|Chronic Fatigue Syndrome
|| How to Differentiate Chronic Fatigue Syndrome and a Nervous Breakdown
Chronic fatigue syndrome and a nervous breakdown are often thought of as a condition that is one and the same. However, these two are entirely different from each other. Here we differentiate the two by looking into their definitions, signs and symptoms and other pertinent information.
Chronic fatigue syndrome is a disorder that affects a lot of people, a condition wherein the fatigue does not have a known cause and it occurs for a long period of time, for six months or even longer. This is more common in females, especially those who are middle aged. The exact cause for CFS is not known but studies have found that it is often associated with infections and chronic diseases.
Chronic fatigue syndrome symptoms include fatigue for six months or more, cognitive difficulties such as short-term memory problems and inability to concentrate, headaches, joint pain that is accompanied by redness and swelling. There can also be tenderness at the lymph nodes, sore throat and muscle pains. Other chronic fatigue syndrome symptoms are feeling tired even after sleeping and being extremely tired for more than a day after doing some physical activities.
Treatment for CFS will depend on the chronic fatigue syndrome symptoms that are being manifested. Medications will be prescribed if the muscle and joint pain are intolerable, also for sleep disturbances and psychological problems. Diet and nutrition can play a significant role in the improvement of CFS, and it is recommended that you should have an increase in the intake of Vitamin B6, B12 and D. Stress reduction therapies are also recommended as well as avoiding strenuous activities. Other treatment methods are cognitive behavioral therapy, graded exercise therapy and pacing.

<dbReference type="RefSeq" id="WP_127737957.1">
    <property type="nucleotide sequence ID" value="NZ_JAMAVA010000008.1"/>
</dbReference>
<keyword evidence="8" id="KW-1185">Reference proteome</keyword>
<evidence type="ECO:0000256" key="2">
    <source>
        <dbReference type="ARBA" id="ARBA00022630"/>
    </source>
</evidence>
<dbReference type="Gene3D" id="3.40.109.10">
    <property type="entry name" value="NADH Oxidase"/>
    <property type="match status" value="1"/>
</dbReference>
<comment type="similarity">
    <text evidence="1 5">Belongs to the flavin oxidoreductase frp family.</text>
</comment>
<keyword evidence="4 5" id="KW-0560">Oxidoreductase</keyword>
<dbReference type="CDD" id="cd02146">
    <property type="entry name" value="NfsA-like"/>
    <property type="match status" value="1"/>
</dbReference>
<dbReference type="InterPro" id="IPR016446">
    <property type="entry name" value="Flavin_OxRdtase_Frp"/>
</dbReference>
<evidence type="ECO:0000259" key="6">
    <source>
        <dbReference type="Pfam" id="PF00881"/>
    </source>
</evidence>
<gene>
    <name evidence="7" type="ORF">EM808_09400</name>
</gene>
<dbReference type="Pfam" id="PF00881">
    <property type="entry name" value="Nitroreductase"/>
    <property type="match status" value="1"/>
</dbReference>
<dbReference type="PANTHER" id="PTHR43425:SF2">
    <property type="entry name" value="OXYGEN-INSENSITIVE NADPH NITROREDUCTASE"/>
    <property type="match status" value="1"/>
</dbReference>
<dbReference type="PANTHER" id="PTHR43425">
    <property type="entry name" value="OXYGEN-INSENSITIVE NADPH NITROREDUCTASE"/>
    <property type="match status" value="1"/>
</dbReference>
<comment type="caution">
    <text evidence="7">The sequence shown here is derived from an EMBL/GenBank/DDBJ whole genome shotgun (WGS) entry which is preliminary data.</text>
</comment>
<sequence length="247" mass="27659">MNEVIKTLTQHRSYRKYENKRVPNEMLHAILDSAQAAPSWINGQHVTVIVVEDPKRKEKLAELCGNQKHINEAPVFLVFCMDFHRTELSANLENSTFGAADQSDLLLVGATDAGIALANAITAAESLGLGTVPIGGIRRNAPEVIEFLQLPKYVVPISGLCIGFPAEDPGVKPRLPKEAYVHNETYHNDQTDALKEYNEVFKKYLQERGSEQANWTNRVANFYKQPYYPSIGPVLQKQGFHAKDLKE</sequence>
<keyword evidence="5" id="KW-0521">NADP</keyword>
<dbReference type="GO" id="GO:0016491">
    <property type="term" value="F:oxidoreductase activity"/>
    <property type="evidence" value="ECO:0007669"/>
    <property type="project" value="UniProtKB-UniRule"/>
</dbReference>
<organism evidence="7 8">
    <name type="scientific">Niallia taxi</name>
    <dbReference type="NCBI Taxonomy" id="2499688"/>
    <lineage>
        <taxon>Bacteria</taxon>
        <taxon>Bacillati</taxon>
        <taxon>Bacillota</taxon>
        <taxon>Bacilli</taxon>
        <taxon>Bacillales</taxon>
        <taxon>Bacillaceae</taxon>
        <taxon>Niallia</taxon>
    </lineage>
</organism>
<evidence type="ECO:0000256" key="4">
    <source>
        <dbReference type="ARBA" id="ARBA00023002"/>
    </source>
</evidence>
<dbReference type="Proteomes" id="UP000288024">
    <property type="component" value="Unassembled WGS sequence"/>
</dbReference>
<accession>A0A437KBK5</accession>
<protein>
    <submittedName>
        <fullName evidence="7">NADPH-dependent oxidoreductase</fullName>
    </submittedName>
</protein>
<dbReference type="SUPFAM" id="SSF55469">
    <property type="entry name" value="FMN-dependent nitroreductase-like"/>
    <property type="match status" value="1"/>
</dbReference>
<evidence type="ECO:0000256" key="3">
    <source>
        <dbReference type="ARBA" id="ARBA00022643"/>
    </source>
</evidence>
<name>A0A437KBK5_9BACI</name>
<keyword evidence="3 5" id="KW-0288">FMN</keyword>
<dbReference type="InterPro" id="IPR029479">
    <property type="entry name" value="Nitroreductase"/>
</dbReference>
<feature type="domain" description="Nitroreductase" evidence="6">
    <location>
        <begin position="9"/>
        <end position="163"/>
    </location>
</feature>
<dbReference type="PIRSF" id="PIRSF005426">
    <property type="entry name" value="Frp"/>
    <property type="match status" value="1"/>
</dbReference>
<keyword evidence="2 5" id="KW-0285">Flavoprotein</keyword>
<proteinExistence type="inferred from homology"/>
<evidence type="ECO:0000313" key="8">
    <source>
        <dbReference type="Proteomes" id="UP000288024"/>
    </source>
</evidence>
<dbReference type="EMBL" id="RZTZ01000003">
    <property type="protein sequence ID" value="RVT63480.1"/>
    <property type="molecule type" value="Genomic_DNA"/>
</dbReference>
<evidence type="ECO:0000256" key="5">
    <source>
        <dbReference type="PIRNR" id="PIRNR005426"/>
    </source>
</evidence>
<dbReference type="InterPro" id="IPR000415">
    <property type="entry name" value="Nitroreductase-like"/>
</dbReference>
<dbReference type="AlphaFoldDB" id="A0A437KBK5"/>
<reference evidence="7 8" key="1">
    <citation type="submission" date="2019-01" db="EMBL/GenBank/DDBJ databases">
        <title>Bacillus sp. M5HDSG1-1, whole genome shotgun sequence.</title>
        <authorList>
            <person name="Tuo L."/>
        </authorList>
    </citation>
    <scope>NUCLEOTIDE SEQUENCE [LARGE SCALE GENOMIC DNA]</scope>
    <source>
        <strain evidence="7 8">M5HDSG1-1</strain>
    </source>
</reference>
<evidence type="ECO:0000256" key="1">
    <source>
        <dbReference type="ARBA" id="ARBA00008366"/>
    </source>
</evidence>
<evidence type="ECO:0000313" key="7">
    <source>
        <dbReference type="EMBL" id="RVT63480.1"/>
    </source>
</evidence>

Meanwhile, a nervous breakdown is used to describe a mental disorder experienced by a person wherein anxiety or depression is usually present. This disorder has various causes such as stress, problems with relationships, work and school or with finances. It can also happen in those who have health problems such as chronic diseases like cancer. A nervous breakdown can cause significant changes in a person's life such as decrease in concentration, sudden mood changes, loss of appetite and sleep disturbances. Other nervous breakdown symptoms are dizziness, insomnia, palpitations, having frequent nightmares and some may even have amnesia.
For a nervous breakdown to be treated, you must first acknowledge that you have a problem. Once you do that, you will be able to seek help and talk about the certain cause of your problem. You and your health practitioner will then be able to formulate a treatment plan based on the causes of your nervous breakdown. Aside from facing the problem, you will also need to do other therapies to treat a nervous breakdown and to prevent further episodes. Exercise, having a healthy diet, getting adequate rest, meditation, aromatherapy and avoiding smoking, alcohol and drugs are also helpful in treating a nervous breakdown.
Knowing the difference between a nervous breakdown and chronic fatigue syndrome will help you in identifying the proper treatment methods needed for your condition. This way, you will be able to have a full recovery without any complications.
For more information on Different Types of Diseases, Symptoms and Diagnoses, Please visit: Nervous Breakdown and Chronic Fatigue Syndrome Symptoms.